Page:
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Does the 1796 "LIKERTY" Half Dime really exist?

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The 1796 “LiKerty” half dime has been listed in the Red Book since the 9th edition (1955). It is a purported to be a die state of the Valentine 1 normal date coin. Logan and McCloskey in their book, Federal Half Dimes 1792 - 1838 mention that the "K" punch in "liberty" was defective, but they don't mention a die state in the description of the LM-1 variety.


I've been looking for the 1795 "likerty" because it's included as an item on the NGC registry, but so far as i can see that is really no difference between the 1796 V-1 half dimes that are in a "normal" slab and the pieces that have been labeled as the "likerty" variety.


What do others think?

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Link w/ pics


I am not familiar with this coin since it is way out of my league.


Same here (on both counts), but the looking is very interesting and educational.


OK, that link is the "Likerty," But I still can't seem to find the "normal" coin( which I assume reads "Liberty"). I have viewed 5 different coins, and they all look alike. (shrug)

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Considering the die was made by having the letters punched into the die by hand, if the punch was defective the original die would show the "K" even in the earliest state. The only thing you might see on high grade examples of the earlest die states would be slight ragged traces of where the top and bottom of the B broke away. These would show as a few tiny little raised lumps between the legs of the "K". If the remnants are very small they probably would not survive much die wear or polishing of the die.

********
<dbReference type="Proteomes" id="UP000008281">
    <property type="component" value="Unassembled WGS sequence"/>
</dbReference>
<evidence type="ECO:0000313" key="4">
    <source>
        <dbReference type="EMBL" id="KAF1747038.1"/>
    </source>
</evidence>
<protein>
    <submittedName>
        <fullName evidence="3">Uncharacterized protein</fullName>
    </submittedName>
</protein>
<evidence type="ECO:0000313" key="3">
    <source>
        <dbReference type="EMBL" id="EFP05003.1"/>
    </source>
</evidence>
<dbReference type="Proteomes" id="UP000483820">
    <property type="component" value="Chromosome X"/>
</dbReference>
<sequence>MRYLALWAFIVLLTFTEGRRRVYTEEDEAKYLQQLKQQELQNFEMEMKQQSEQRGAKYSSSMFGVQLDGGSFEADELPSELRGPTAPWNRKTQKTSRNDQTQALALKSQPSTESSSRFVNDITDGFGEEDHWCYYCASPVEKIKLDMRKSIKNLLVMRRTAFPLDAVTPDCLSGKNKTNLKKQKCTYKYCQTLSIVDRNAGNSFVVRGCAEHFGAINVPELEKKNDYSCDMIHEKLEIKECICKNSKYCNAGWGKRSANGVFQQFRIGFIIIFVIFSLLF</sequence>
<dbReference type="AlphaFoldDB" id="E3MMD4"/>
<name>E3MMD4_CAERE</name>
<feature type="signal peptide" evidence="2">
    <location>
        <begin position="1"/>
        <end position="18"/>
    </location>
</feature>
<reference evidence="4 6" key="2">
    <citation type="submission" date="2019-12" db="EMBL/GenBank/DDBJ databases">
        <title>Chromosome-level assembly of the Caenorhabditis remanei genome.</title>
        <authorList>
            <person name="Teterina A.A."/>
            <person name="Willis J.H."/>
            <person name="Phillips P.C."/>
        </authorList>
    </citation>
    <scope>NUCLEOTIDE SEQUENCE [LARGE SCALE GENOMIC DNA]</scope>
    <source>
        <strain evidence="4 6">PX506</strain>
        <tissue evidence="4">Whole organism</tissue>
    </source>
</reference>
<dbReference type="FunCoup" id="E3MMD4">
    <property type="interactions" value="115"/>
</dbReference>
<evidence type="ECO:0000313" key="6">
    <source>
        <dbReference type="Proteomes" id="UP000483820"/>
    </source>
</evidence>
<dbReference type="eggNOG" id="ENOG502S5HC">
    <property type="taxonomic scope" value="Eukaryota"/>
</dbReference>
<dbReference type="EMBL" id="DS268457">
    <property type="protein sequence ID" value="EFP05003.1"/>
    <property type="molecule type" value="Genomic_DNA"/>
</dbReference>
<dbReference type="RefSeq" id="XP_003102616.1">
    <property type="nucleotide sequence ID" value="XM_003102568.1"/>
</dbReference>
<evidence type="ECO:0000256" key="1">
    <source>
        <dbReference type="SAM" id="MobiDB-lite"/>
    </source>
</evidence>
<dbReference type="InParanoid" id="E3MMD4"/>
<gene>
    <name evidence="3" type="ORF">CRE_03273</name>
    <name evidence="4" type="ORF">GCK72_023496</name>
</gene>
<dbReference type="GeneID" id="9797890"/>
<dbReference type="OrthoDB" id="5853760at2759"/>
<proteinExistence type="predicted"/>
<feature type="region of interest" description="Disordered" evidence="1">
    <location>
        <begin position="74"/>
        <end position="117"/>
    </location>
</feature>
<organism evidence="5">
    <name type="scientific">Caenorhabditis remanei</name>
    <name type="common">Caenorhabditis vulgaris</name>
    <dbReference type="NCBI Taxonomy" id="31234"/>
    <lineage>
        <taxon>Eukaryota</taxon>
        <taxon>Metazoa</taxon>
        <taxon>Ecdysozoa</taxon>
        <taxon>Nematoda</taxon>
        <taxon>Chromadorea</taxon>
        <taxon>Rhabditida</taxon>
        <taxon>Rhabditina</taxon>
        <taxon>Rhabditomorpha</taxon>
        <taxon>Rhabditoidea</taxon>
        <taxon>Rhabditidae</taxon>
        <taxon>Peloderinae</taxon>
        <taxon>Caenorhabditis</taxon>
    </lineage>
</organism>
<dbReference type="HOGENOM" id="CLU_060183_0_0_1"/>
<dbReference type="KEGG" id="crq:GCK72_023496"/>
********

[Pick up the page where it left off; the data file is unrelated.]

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The slabbed coins that I have seen labeled "likerty" had a light line at the top and the bottom of the "B." The "plain" 1796 coins also had lines at the top and bottom of the "B," but the letter was not normal in that the closures were thin and light.


Here are photos of slabbed PCGS coins the show the liberty for each die state.


1796 LIBERTY half dime




1796 LIKERTY half dime




As you can see the differences don't amount to much, if anything.


Two other die states that have made their way into the Red Book and into collections to the point where the album holes for them are the 1922 Plain cent and the 1937-D three legged Buffalo nickel. Both of these die states are far easier to spot.

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